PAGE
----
A Disaster Is Not Just a Disaster

By Britt Malka / September 14, 2017

When you write fiction, do you use scenes and sequels? A scene consisting of Goal – Conflict and Disaster?

I did that at first. Then I tried other structures, and now I'm back at Goal – Conflict – Disaster.

I had doubts about all three parts of a scene. Like:

  • At what moment does the main character decide on that goal? Before the scene starts? After the scene has started? The moment it starts? (I'll get back to that in another article.)
  • Conflict… Ooooh, no, conflict. How do I come up with a good conflict? What is conflict? And should it be internal or external or both? (More about that in another article.)
  • Disaster. Ha! Finally something I understand. Right?

Yeah, right.

I thought I understood until a couple of weeks ago, where I made an eurekah and discovered the true meaning of that disaster.

My Previous Understanding of “Disaster”

It could be anything. An earthquake. A villain entering the story. My mother's cooking.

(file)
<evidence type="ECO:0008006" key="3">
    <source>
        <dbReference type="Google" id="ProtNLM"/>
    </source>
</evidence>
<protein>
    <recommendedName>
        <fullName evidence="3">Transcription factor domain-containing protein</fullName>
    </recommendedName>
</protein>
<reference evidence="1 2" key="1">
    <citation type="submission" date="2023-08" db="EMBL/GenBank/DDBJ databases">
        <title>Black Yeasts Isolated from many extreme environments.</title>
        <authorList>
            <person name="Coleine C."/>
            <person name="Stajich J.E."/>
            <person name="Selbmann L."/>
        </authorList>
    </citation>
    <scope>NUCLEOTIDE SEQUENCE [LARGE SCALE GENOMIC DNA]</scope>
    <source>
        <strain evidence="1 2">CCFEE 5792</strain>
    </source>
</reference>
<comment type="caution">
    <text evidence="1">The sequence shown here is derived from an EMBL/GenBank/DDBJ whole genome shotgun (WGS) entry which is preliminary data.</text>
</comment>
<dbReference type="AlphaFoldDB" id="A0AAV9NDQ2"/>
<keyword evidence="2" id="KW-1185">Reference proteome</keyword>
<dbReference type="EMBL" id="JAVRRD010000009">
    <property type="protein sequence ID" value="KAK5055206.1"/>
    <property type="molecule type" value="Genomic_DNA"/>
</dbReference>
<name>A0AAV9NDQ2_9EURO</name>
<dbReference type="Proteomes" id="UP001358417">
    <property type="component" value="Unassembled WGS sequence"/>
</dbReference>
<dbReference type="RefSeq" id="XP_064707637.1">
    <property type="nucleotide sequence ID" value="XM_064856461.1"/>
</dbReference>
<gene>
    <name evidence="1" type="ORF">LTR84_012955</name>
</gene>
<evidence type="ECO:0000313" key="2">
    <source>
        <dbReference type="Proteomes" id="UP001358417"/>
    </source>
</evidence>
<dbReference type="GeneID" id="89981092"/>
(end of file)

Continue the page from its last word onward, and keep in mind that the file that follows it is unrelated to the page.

So I would come up with a goal, make my characters go through all kinds of trouble, and finally, the disaster. Something totally unexpected. A true disaster.

Only Not So True Fictionwise…

When I finally found out, I felt so stupid.

The disaster is not something that suddenly happens. It's related to the goal. It's the result.

The point of view character wants something in that scene: That's his goal.

The point of view character meats obstructions: That's his conflict.

Did he obtain his goal? The result is either:

  • No.
  • No, and furthermore (things get worse).
  • Yes, but (things get worse).

That's the disaster. It's related to the goal, and it's the result of the struggles the point of view character has gone through.

Maybe you already knew that?

I know that it feels like I'm the only one in the whole world who wouldn't know, but in the rare chance that you didn't either, then now you do.

That disaster is the answer to the question: Did he reach his goal?